Feature

4 retailers with big, bold ideas worth considering

From oversized gas stations to staff-free stores, here are some intriguing takes on the industry’s most prominent trends

Scaling back center store, reducing labor, investing in store technology and playing up convenience are just a few trends retailers are trying to capitalize on these days.

Most grocers take gradual, incremental steps toward these opportunities, but some choose to dive into innovation head first. Here are a few retailers offering intriguing takes on the industry’s most prominent trends.

Farmhouse Market
Farmhouse Market
 

1. The self-service grocery store

Combining small-town values with a dash of cutting-edge technology, Farmhouse Market in New Prague, MN is a 24-hour grocer that has an abundance of natural and organic products and zero labor costs. How is this possible? You won’t find drones patrolling the aisles or infrared sensors positioned throughout the store.

Farmhouse is a self-service grocery that operates on the honor system. For $99 a year, the store’s more than 200 approved shoppers can access the shop with a special key card, gather their goods and pay via a self-checkout counter. Just to be safe, co-founder of Farmhouse Market Kendra Rasmusson and her husband, Paul, installed a camera with a video feed they can access at any time — though Rasmusson says shoplifting hasn’t been an issue yet. The couple can also monitor inventory levels and key card data that tells them who has come and gone.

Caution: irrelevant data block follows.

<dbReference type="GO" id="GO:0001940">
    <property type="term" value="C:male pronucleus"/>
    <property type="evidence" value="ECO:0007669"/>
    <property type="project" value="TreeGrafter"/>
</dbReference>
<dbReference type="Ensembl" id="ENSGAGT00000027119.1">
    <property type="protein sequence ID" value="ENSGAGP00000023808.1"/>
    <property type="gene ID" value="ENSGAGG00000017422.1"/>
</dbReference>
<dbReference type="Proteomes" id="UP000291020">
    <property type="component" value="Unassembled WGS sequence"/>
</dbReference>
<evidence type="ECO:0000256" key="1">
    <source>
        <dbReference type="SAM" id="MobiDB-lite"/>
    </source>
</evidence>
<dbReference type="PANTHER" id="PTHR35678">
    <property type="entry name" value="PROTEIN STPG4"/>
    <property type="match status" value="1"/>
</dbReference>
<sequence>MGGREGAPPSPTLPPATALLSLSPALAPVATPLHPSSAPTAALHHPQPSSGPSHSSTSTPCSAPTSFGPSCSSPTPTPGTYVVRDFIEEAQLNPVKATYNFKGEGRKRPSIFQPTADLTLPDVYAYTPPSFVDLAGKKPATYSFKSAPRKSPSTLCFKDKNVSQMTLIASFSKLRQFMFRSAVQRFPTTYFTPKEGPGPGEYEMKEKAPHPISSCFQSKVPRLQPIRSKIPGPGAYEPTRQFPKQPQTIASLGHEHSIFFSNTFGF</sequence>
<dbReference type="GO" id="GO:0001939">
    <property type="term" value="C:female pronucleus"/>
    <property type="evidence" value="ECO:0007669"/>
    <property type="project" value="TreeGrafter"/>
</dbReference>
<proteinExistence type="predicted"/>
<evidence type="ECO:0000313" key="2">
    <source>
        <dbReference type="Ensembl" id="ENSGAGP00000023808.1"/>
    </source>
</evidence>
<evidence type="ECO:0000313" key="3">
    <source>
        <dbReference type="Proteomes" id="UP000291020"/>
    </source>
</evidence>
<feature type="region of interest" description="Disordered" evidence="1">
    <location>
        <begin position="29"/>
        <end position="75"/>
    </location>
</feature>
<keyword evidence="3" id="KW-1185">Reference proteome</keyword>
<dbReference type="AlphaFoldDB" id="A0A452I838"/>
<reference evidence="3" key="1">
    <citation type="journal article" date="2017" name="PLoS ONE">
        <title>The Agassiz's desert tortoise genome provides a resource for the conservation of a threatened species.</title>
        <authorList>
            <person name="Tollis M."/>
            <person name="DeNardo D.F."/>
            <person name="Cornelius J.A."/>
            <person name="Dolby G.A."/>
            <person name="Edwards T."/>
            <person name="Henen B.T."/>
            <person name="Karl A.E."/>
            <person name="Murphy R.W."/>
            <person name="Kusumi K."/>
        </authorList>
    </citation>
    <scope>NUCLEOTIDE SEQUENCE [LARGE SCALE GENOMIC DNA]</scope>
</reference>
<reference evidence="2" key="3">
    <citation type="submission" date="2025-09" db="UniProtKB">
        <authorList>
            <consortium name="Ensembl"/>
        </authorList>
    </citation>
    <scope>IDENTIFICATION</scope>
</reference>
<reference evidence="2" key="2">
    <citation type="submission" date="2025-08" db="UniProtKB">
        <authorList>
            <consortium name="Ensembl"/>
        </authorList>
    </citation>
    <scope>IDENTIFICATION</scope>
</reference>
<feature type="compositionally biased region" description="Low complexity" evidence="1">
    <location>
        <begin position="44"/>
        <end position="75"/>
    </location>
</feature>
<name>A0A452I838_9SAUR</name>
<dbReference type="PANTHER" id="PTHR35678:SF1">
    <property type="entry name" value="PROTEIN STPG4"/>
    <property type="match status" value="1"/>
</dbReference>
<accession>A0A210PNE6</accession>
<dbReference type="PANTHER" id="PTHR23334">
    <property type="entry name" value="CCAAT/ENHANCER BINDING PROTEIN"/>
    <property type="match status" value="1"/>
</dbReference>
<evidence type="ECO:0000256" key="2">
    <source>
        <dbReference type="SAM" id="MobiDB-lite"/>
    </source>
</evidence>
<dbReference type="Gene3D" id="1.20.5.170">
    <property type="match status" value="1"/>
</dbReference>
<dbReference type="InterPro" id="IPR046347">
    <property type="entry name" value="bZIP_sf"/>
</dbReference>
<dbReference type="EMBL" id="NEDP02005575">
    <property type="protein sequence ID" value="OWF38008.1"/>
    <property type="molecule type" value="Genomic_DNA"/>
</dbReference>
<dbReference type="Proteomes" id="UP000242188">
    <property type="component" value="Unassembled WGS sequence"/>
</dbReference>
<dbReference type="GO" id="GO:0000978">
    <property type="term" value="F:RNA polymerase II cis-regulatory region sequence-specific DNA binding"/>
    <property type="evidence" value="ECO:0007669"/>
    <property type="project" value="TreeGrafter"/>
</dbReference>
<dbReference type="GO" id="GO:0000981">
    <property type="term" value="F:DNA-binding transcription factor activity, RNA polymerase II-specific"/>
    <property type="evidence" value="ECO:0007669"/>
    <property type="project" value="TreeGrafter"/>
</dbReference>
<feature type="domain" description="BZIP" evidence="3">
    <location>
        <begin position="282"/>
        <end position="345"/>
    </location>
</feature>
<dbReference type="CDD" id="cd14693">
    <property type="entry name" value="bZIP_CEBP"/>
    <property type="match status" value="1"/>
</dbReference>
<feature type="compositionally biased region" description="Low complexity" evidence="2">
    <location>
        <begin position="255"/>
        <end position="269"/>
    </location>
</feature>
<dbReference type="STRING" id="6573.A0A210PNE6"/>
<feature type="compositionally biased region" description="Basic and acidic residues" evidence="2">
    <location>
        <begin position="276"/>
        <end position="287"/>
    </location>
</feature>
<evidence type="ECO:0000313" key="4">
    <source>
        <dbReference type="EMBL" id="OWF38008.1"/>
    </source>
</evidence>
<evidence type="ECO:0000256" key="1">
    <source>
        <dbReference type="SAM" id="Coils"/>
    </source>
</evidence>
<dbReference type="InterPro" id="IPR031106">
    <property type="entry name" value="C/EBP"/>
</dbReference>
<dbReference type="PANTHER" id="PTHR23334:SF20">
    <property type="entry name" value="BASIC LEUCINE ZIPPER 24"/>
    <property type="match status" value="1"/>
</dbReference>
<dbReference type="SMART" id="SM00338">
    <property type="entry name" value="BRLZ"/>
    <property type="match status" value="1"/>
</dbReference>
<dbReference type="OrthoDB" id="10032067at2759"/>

“We’re the closest natural and organic store within 20 miles, and people really appreciate that we’re working with local vendors whenever we can.”

Kendra Rasmusson

Co-founder of Farmhouse Market


“One of the disadvantages of a small town, people might say, is that everybody knows your business,” Rasmusson told Food Dive. “But we thought that could work in our favor by having people looking out for each other and for a business, if they felt invested in it.”

Because demand is high in the Minneapolis commuter town for natural and organic products — from Waxwing Farm produce to Joia soda — Farmhouse is also open to the public limited hours each week.

“We’re the closest natural and organic store within 20 miles, and people really appreciate that we’re working with local vendors whenever we can,” said Rasmusson.